Impact on Campaign Optimization and Development
The changes brought about by the Android Privacy Sandbox will have significant implications for marketers when it comes to optimizing existing campaigns and developing new ones.
What influence will it have on optimizing our existing campaigns?
As we mentioned earlier in this article, and as our Performance Marketing director Pablo Perez González said, “as long as the Google Play Install Referrer still exists with the same purposes it has today, we don’t need to panic too much. This method is contributing to a decent percentage of attributions and if we add on top of it the users who opt in for tracking once Sandbox is released, Google still will share good quality information to the ad networks, so I expect the situation and ad networks’ optimizations to be more promising compared to when ATT from Apple was released.” Moreover, the introduction of the Attribution API’s event-level and aggregated reports will provide new avenues for campaign optimization. However, these reports come with their own limitations, such as delayed reporting and the lack of advertiser-side user-level data. Marketers will need to adapt their optimization strategies to these constraints.
What influence will it have on building new campaigns?
In the post-GAID era, the development of new campaigns will also need to shift towards a more privacy-centric approach. The use of third-party data for targeting will be significantly impacted, requiring marketers to find new ways to reach their target audiences. Solutions like ‘Topics’ and the signals from the Attribution API can help in this regard, but they will require marketers to think more about the context in which their ads are delivered, rather than relying on detailed user profiles. Furthermore, the introduction of ‘Protected Audience API’ (formerly known as FLEDGE), Google’s privacy-centric audience management and advertising solution, will change how marketers define their audiences for new campaigns. Marketers will need to work closely with their ad networks and MMPs to ensure they can effectively use Protected Audience API to create and manage their audiences. While these changes may present challenges, they also offer opportunities for marketers. To innovate and find new ways to reach their audiences in a more privacy-centric world.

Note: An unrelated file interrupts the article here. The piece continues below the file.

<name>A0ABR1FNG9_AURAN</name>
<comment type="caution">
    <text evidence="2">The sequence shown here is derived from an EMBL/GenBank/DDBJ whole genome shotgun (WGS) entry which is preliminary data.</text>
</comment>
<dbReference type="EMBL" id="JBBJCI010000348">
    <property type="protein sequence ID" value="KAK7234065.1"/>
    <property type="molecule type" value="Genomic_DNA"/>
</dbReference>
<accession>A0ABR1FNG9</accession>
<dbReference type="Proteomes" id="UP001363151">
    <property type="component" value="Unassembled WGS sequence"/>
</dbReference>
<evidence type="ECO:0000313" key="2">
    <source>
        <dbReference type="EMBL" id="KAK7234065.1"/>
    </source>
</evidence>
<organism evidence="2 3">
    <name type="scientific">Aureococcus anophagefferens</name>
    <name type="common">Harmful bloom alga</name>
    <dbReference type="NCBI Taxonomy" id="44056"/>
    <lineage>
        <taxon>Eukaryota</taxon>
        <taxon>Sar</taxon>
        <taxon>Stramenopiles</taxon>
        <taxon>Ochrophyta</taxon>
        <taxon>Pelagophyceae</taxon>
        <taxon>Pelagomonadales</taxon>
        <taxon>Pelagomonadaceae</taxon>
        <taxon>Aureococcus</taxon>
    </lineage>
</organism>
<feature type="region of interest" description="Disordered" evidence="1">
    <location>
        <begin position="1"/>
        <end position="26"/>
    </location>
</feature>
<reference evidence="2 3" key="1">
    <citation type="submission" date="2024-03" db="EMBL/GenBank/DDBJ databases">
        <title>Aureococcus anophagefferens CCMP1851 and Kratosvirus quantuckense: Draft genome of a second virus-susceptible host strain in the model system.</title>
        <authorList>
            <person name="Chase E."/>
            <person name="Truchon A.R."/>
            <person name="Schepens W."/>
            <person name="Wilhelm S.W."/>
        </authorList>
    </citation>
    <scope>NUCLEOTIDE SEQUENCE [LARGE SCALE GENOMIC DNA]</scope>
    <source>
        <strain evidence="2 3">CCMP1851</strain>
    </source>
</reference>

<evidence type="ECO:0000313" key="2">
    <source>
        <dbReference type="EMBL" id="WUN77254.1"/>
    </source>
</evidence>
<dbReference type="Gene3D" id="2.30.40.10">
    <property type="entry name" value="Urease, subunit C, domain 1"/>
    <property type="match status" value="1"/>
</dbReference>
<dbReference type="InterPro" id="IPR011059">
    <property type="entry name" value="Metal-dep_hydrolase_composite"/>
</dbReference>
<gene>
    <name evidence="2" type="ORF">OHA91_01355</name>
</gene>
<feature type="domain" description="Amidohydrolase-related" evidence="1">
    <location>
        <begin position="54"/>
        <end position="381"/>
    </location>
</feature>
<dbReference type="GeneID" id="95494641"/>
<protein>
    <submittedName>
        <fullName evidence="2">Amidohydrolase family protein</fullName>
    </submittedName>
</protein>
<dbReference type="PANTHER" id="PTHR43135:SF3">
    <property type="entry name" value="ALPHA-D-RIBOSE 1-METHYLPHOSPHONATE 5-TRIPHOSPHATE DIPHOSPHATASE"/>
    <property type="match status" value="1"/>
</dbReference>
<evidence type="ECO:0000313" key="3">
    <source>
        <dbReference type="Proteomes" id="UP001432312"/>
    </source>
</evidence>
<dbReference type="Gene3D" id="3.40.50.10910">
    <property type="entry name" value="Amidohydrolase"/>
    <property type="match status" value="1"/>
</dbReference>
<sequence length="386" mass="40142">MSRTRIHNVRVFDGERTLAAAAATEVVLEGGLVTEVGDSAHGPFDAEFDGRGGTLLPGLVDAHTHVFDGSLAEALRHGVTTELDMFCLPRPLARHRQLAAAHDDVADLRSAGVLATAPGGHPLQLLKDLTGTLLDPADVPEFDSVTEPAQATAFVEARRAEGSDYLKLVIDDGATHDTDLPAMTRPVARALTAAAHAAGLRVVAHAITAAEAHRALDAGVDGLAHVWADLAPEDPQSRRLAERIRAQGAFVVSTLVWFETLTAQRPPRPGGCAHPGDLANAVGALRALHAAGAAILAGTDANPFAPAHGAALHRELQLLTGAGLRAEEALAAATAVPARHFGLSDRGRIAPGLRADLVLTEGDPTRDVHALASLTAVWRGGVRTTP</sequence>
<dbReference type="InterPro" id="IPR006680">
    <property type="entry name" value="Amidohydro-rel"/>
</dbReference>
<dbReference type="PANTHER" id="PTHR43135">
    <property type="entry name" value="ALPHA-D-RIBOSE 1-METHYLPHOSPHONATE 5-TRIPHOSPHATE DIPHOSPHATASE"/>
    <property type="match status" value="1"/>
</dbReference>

While change is daunting, the shifts Android is introducing are propelling the ecosystem in the right direction. Away from user-level data dependency and toward privacy-forward approaches. Marketers should stay encouraged to prepare for these changes by reducing their reliance on user-level data and embracing aggregated insights. To stay abreast of these evolving changes, sign up for our newsletter. The future of marketing in the era of enhanced user privacy may be different. But with adequate preparation and adaptation, it can be equally effective.